13. Extracellular Matrix-Regulated Gene Expression RequiresCooperation of SWI/SNF and Transcription Factors

    Energy Technology Data Exchange (ETDEWEB)

    Xu, Ren; Spencer, Virginia A.; Bissell, Mina J.

    2006-05-25

    Extracellular cues play crucial roles in the transcriptional regulation of tissue-specific genes, but whether and how these signals lead to chromatin remodeling is not understood and subject to debate. Using chromatin immunoprecipitation (ChIP) assays and mammary-specific genes as models, we show here that extracellular matrix (ECM) molecules and prolactin cooperate to induce histone acetylation and binding of transcription factors and the SWI/SNF complex to the {beta}- and ?-casein promoters. Introduction of a dominant negative Brg1, an ATPase subunit of SWI/SNF complex, significantly reduced both {beta}- and ?-casein expression, suggesting that SWI/SNF-dependent chromatin remodeling is required for transcription of mammary-specific genes. ChIP analyses demonstrated that the ATPase activity of SWI/SNF is necessary for recruitment of RNA transcriptional machinery, but not for binding of transcription factors or for histone acetylation. Coimmunoprecipitation analyses showed that the SWI/SNF complex is associated with STAT5, C/EBP{beta}, and glucocorticoid receptor (GR). Thus, ECM- and prolactin-regulated transcription of the mammary-specific casein genes requires the concerted action of chromatin remodeling enzymes and transcription factors.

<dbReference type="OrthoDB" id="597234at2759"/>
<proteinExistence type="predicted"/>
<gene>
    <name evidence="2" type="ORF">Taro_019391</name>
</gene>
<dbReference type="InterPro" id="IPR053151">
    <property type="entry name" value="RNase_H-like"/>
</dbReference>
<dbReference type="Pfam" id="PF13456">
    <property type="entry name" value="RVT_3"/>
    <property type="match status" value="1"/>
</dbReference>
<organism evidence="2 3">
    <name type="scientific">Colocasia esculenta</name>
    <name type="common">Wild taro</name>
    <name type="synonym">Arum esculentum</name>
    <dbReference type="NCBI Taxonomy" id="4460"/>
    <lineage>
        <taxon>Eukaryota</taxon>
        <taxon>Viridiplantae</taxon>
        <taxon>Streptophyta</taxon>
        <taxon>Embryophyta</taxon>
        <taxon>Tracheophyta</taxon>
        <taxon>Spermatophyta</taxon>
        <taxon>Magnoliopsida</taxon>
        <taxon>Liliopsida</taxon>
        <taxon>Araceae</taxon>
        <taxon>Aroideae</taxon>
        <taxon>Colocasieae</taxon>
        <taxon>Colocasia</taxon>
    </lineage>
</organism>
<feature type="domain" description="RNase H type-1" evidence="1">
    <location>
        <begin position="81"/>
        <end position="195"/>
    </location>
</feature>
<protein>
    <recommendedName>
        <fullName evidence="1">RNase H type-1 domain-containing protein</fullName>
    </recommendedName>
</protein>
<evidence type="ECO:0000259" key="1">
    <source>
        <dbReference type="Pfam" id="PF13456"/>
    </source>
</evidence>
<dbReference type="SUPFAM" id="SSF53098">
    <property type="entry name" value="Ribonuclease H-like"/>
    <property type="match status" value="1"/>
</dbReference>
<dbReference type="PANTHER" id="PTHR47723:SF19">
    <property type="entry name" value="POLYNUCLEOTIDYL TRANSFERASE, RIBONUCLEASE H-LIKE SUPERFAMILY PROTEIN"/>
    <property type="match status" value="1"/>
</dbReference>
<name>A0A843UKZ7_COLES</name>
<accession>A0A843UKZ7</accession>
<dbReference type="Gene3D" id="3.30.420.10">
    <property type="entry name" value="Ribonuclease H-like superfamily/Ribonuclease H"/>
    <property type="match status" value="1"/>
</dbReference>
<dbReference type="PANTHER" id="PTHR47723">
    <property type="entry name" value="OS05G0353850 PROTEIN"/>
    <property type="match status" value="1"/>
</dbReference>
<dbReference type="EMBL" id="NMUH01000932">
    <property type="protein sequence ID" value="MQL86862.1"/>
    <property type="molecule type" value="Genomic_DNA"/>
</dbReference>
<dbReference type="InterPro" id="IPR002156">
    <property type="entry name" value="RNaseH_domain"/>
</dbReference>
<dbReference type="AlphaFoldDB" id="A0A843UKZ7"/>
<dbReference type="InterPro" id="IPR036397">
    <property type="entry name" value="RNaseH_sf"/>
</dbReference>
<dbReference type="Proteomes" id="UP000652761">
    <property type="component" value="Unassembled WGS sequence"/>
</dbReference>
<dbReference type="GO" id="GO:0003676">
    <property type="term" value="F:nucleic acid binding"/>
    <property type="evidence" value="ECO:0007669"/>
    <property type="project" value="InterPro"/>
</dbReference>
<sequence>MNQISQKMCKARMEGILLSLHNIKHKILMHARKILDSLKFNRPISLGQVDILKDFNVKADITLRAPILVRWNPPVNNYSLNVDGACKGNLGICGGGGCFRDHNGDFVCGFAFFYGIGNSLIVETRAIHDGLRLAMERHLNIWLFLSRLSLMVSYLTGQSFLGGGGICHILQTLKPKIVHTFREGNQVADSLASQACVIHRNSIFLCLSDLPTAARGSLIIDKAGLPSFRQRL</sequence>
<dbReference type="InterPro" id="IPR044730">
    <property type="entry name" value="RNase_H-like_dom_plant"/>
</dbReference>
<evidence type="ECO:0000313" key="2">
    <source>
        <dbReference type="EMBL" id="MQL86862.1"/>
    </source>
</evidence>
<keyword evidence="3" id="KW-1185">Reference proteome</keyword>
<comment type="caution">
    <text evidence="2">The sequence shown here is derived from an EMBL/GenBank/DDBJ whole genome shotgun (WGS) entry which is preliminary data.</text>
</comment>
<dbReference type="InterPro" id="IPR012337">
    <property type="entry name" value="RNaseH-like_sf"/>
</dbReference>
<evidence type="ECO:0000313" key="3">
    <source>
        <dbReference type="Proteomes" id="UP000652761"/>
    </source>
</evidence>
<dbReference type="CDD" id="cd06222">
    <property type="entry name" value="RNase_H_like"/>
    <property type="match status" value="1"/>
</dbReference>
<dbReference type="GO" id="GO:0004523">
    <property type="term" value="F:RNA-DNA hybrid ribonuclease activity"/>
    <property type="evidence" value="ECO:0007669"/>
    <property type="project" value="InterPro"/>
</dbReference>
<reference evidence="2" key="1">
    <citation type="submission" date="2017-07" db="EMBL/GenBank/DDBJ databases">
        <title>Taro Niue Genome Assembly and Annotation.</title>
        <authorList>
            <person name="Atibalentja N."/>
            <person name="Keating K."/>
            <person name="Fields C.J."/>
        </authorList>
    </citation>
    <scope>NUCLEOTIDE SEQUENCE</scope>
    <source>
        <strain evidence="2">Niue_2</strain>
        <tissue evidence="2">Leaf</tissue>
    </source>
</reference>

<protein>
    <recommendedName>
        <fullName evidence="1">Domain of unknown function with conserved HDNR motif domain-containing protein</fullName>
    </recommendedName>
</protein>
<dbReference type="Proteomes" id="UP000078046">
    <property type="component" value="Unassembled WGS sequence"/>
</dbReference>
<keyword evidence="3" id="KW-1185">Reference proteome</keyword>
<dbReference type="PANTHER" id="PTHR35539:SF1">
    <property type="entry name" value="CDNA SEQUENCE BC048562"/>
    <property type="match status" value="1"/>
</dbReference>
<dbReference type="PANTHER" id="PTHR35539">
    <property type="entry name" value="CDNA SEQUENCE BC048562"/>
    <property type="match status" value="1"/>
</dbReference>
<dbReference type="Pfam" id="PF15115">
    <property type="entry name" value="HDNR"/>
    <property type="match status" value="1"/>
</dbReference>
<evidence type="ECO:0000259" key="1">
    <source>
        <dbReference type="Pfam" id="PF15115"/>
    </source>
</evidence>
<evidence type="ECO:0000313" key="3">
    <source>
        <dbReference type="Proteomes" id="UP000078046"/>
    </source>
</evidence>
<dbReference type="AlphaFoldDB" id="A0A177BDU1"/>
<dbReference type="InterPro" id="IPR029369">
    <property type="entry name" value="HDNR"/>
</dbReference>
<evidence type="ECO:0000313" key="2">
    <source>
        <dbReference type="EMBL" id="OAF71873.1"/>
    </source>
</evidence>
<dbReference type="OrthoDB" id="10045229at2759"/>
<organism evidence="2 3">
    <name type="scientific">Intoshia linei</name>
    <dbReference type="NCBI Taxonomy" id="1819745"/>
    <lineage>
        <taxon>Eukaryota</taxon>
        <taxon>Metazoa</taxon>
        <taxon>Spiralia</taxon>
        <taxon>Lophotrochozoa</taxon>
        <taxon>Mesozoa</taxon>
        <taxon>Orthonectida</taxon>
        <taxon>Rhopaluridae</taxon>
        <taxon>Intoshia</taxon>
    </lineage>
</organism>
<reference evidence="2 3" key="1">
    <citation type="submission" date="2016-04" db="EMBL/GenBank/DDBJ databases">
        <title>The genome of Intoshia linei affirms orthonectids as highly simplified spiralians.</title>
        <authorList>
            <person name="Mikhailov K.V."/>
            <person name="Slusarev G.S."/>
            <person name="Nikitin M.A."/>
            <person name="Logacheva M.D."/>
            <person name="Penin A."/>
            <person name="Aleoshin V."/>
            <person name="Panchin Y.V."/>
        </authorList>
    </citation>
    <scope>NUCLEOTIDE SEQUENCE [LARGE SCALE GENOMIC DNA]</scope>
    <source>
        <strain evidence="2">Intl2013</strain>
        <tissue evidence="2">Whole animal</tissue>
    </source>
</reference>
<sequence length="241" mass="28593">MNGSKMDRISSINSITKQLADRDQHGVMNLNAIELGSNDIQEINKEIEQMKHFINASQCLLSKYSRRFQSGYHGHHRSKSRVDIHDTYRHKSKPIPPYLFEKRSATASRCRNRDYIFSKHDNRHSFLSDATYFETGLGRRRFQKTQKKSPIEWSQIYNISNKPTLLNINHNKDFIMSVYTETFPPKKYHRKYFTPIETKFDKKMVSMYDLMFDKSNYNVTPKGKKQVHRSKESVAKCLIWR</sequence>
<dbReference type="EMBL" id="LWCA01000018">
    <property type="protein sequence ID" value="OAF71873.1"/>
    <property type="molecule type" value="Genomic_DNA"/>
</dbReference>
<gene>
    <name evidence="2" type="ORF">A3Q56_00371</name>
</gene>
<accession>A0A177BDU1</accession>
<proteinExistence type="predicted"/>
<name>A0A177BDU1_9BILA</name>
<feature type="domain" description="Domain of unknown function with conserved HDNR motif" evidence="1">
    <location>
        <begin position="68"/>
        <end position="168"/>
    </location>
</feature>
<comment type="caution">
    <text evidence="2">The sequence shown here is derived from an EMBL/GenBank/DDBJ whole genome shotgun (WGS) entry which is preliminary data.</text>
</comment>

14. Software requirements specification document for the AREST code development

    International Nuclear Information System (INIS)

    Engel, D.W.; McGrail, B.P.; Whitney, P.D.; Gray, W.J.; Williford, R.E.; White, M.D.; Eslinger, P.W.; Altenhofen, M.K.

    1993-11-01

    The Analysis of the Repository Source Term (AREST) computer code was selected in 1992 by the U.S. Department of Energy. The AREST code will be used to analyze the performance of an underground high level nuclear waste repository. The AREST code is being modified by the Pacific Northwest Laboratory (PNL) in order to evaluate the engineered barrier and waste package designs, model regulatory compliance, analyze sensitivities, and support total systems performance assessment modeling. The current version of the AREST code was developed to be a very useful tool for analyzing model uncertainties and sensitivities to input parameters. The code has also been used successfully in supplying source-terms that were used in a total systems performance assessment. The current version, however, has been found to be inadequate for the comparison and selection of a design for the waste package. This is due to the assumptions and simplifications made in the selection of the process and system models. Thus, the new version of the AREST code will be designed to focus on the details of the individual processes and implementation of more realistic models. This document describes the requirements of the new models that will be implemented. Included in this document is a section describing the near-field environmental conditions for this waste package modeling, description of the new process models that will be implemented, and a description of the computer requirements for the new version of the AREST code